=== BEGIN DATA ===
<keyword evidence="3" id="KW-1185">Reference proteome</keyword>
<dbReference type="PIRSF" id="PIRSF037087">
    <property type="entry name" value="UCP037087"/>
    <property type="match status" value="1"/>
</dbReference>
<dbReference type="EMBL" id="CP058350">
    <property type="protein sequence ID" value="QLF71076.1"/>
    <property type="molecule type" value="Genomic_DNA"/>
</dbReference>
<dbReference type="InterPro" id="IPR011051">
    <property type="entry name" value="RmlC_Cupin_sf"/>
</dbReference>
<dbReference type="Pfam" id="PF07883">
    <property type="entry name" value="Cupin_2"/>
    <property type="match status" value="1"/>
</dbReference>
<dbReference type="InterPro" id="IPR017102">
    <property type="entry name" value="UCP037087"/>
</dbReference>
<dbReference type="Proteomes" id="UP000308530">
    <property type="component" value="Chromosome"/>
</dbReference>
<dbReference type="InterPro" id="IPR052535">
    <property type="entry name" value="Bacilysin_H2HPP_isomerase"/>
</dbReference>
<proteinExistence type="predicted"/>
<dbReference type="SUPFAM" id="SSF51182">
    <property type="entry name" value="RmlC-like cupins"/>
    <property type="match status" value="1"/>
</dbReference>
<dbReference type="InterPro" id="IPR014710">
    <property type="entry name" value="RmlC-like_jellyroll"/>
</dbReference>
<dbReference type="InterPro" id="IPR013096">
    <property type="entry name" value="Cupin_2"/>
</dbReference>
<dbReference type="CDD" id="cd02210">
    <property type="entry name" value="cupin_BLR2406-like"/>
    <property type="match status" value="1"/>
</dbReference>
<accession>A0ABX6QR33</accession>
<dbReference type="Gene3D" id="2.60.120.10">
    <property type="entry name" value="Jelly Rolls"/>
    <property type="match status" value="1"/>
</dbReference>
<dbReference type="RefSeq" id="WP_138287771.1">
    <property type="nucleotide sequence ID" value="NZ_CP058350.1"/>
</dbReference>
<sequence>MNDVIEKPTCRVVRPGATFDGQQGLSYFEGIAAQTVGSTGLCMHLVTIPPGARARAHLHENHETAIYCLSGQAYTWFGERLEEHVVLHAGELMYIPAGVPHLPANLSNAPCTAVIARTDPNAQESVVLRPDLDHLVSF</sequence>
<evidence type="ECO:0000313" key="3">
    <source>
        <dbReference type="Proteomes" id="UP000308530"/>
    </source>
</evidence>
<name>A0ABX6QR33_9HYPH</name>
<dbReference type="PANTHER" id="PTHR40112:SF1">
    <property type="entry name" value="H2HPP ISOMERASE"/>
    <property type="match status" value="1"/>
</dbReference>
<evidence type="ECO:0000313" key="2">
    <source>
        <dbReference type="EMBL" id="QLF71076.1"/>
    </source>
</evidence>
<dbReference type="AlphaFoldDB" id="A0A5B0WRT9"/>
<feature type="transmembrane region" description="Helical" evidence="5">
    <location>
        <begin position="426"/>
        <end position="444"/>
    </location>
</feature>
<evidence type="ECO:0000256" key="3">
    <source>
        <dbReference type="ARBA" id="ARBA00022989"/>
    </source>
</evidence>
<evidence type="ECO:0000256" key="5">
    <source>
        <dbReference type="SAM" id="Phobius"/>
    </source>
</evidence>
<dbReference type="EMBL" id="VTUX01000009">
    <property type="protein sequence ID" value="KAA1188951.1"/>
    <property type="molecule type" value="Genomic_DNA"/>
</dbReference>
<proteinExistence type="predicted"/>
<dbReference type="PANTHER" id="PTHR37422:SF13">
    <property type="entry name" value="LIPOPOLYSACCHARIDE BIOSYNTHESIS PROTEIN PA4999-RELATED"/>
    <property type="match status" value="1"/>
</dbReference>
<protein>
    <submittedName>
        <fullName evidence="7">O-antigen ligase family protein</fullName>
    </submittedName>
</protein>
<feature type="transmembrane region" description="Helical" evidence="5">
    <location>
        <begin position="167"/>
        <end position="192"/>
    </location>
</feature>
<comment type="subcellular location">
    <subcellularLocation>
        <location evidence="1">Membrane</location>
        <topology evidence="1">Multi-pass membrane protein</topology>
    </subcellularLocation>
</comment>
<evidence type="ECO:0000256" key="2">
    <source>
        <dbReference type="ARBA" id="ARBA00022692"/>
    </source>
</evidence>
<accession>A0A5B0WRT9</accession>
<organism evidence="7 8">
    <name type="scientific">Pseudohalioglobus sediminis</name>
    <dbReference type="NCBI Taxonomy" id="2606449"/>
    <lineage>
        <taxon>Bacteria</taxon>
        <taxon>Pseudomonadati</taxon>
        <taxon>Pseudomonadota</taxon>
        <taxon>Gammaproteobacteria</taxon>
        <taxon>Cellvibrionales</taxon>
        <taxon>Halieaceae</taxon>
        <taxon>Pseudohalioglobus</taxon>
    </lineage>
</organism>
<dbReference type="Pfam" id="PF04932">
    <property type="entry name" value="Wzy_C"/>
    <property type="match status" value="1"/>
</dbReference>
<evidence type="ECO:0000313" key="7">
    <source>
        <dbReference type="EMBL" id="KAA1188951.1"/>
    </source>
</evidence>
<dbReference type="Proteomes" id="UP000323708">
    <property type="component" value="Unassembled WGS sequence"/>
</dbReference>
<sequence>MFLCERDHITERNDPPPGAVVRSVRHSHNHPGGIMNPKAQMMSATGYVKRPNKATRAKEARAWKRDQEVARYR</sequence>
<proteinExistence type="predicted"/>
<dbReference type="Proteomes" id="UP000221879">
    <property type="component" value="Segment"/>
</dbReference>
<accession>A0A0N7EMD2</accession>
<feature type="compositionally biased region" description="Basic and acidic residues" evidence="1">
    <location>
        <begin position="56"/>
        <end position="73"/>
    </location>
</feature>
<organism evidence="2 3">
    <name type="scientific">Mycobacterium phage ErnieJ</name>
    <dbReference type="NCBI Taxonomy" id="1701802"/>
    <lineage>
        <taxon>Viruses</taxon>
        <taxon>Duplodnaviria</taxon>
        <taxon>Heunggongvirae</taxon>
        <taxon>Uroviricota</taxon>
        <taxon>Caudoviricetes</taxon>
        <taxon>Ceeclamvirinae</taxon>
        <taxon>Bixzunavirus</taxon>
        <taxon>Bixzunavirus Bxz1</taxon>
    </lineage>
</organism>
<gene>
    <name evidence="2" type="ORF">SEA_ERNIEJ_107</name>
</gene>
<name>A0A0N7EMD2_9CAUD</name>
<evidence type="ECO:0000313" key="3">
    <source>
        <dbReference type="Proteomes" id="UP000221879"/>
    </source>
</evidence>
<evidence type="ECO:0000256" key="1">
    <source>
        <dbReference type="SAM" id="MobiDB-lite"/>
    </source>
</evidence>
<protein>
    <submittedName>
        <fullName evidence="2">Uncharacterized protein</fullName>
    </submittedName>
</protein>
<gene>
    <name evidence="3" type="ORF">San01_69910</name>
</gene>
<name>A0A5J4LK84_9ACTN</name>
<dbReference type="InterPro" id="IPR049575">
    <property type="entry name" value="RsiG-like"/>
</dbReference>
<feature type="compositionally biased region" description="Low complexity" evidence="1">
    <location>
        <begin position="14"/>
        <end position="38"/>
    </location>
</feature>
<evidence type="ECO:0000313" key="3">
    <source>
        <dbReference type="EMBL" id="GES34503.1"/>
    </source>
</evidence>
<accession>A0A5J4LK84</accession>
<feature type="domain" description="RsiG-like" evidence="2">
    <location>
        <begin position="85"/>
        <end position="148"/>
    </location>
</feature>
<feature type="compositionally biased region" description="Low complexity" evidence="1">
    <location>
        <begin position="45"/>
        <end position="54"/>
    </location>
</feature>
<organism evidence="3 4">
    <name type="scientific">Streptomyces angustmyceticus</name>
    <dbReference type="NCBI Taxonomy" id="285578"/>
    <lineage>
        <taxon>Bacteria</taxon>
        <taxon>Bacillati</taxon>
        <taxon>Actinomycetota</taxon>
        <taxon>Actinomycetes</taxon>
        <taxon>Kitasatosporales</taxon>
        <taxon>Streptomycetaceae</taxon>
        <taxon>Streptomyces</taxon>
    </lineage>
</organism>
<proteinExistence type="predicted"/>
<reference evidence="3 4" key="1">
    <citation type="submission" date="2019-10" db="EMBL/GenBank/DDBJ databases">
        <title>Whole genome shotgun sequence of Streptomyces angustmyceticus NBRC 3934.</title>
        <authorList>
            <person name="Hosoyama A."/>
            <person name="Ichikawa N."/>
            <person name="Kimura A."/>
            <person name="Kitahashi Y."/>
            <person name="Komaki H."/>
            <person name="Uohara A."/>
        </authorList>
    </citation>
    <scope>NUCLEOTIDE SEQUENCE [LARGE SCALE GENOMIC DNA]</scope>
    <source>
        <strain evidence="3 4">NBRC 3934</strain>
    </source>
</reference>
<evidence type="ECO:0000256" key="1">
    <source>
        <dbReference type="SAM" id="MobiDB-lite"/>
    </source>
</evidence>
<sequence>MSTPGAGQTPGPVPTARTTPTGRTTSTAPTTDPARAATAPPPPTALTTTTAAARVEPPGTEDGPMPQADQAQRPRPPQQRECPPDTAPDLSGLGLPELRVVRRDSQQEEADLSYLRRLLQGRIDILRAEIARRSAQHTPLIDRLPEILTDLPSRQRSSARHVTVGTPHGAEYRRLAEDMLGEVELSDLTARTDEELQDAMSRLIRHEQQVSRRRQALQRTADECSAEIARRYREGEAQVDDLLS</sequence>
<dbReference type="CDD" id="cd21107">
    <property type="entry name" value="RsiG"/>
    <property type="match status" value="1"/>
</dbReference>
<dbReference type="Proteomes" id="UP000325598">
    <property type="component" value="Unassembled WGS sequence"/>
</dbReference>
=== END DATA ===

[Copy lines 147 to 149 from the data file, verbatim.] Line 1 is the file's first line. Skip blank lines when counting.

        <begin position="56"/>
        <end position="73"/>
    </location>